I’ll get to the oh-so-delicious food I ate in Annecy in a sec (and if you’re here just for that, feel free to scroll down). But first, allow me a moment of non-food commentary. Because I just traveled solo for the first time, and it’s worth a paragraph or two, don’t you think?
I was never without roommates in college. The opposite, in fact. Freshman year it was a triple, sophomore year an 8-person suite, junior year a 4-person suite, and senior year a 6-person suite. For some, putting so many girls together is a recipe for disaster. And there were moments of petty feuds and bouts of passive-aggressiveness resulting from the simple fact that we lived in such close proximity to each other. For the most part, however, I loved it. There was always someone there if I needed to talk, but it also wasn’t impossible to seek out alone time.
Then I graduated, took a leap of faith, and moved to France by myself for 8 months. Transitioning from living in a suite to living in a studio sans roommates has been a bit of an adjustment. (Let’s just say that at one point, I seriously considered getting one of those life alert emergency response necklaces.)
Despite this change in living situation, I haven’t felt as alone in France as I feared I would because of all the wonderfully generous, compassionate, and hospitable people I’ve met. There have been the inevitable moments of homesickness, but I’ve managed to strike a balance between the time I spend alone and the time I socialize with friends over a glass of wine, good conversation, and lots of google translate.
However much I cherish “me time” and pride myself on being an independent, self-reliant person, the prospect of traveling alone for several days straight was a whole new ball game. And yet, this is exactly what I did this past holiday as I ventured to Annecy, a gem of a city sitting snugly in the Haute-Savoie region of eastern France.
Will people think I have no friends? Will I get weird stares in my hotel? Is it safe for a woman to travel alone? What will I do while I’m eating if I can’t talk to anyone or watch Netflix? (<– serious question)
For better or for worse, I decided to charge full-steam ahead, not letting the fact that I was alone stop me.
The first day was a breeze, likely because I was distracted by the staggering beauty of the snow-capped alps reflected in the crystal-clear blue of Lake Annecy. Soon enough, however, the novelty began to wear off and what was left was silence. Lots and lots of it.
Without the noise or influence of others shaping how I perceive myself or the world, I was forced to confront my unfiltered, authentic self which allowed me to really think.
During mealtimes, I vowed not to take my phone out of my bag (except for a quick snapshot of my meal, of course) because, although tempted by the prospect of scrolling through my instagram feed or cleaning up my mailbox while scarfing down a crepe or hot goat cheese salad, I knew it was just a way for me to evade the awkwardness of the situation when what I really wanted to do was embrace it, learn from it, and really taste the food in front of me in the process.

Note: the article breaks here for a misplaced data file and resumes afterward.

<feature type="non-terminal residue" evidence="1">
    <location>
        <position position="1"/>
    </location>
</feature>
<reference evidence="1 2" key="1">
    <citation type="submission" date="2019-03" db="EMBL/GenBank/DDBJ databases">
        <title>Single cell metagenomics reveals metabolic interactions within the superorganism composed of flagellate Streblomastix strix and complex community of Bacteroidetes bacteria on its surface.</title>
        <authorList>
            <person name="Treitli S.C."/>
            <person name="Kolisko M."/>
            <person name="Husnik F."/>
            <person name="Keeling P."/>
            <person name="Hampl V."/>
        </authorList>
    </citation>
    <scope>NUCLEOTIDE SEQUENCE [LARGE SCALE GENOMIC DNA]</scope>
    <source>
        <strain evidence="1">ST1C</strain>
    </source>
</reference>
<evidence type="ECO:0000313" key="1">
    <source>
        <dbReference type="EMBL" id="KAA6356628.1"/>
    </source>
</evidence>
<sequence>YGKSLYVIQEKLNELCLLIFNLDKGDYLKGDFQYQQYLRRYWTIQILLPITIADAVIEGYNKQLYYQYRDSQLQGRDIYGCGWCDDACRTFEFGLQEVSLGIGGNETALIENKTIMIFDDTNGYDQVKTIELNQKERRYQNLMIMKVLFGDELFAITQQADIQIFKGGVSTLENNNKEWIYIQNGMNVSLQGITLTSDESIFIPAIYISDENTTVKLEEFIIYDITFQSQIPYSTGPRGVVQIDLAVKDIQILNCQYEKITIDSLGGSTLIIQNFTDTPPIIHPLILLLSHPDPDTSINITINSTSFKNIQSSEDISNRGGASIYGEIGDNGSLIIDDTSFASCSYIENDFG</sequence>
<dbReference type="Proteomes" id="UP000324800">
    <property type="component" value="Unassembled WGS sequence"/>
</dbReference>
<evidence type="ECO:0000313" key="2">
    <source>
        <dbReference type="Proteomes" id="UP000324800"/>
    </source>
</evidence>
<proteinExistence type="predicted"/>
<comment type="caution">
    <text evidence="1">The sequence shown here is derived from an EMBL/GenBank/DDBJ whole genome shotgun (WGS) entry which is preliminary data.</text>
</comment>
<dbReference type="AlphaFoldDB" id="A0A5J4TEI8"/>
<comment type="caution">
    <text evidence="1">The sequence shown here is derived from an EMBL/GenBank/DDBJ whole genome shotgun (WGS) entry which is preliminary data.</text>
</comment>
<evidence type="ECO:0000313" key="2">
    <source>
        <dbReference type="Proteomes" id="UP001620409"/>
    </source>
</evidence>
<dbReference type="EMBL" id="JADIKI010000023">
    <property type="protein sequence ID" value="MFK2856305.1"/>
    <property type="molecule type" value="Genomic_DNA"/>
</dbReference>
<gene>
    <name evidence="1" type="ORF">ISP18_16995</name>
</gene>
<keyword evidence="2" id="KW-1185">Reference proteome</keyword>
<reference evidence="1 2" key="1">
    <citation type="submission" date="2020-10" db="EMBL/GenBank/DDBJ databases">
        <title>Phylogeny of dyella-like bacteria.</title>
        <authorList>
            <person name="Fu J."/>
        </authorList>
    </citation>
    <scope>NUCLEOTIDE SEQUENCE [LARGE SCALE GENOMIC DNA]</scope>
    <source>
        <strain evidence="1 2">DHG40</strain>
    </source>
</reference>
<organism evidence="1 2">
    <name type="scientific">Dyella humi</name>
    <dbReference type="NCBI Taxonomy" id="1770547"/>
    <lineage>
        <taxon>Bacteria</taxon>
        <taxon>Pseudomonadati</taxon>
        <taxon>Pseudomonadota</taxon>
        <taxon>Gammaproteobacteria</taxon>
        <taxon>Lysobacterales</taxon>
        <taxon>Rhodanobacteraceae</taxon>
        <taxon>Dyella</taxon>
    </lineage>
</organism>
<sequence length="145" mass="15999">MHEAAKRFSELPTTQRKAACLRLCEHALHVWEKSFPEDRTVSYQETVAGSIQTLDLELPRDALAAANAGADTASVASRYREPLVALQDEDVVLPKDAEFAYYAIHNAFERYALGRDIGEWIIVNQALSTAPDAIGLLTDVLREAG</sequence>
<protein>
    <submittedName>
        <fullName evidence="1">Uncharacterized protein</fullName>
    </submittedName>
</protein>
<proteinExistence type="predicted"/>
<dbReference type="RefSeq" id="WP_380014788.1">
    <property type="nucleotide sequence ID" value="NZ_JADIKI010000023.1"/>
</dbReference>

And because traveling alone afforded me the luxury to do just about anything I wanted, I’ll admit that two-plus hours were spent savoring my coq au vin, using a hearty slice of rustic bread to wipe the plate clean and washing it all down with a glass of local red wine. Every decision I made was of my own accord, and I found myself basking in this temporary window of justified self-indulgence. In fact, to pass the time on a rainy afternoon, I did absolutely nothing but sit in a café, and it was downright spectacular.
Traveling without friends or family taught me how to not just be okay with being alone, but to thrive from it. And by the end of the trip, my fear became confidence, and the initial feeling of loneliness became one of productive solitude.
It also didn’t hurt that dining out in Annecy felt like a religious experience. I’m talking about regional specialties that’ll knock your socks off. SO. DARN. GOOD.
Okay, I’m done talking. Here are some pictures to feast your eyes on.
The aforementioned coq au vin at L’Étage served with carrots, potatoes, and sprigs of rosemary and parsley.
Everyone knows that the French love their cheese, but the locals in the Haute Savoie region take this love to a whole other level. From reblochon to camembert, emmental to raclette, Annecy serves up comfort food at its finest. One of their prized regional specialities is tartiflette, which is basically potatoes, onions, bacon, and cheese baked together into the least waist-friendly dream come true.
This explains the over-abundance of dairy stalls at the market.
Look – something at the market that wasn’t cheese!
Although galettes are a speciality of the breton region of France, there were quite a few crepêries around Annecy. At Quai Numéro 10, everything is homemade with organic gluten-free buckwheat flour, so I had to give it a try. The addition of ratatouille to the classic ham, cheese, and runny egg combination was perfect.
Hot goat cheese salads will never, ever get old – especially at Le Pichet when they come with crisp green beans, tomatoes, carrot ribbons, and a lemon mustard vinaigrette.
I get that people have to keep warm during the frigid Alpine winter, but there’s only so much cheese I can consume.
Granny Smith is a plant-based, veg-friendly café in Annecy and was a welcome departure from the heartier French dishes. This salad was loaded with carrots, beets, cabbage, lettuce, endives, mushrooms, sunflower seeds, pumpkin seeds, brown rice, and a cashew dressing.
WHAT ABOUT YOU?
- What are your thoughts on traveling alone?
- Have you ever been to the eastern region of France?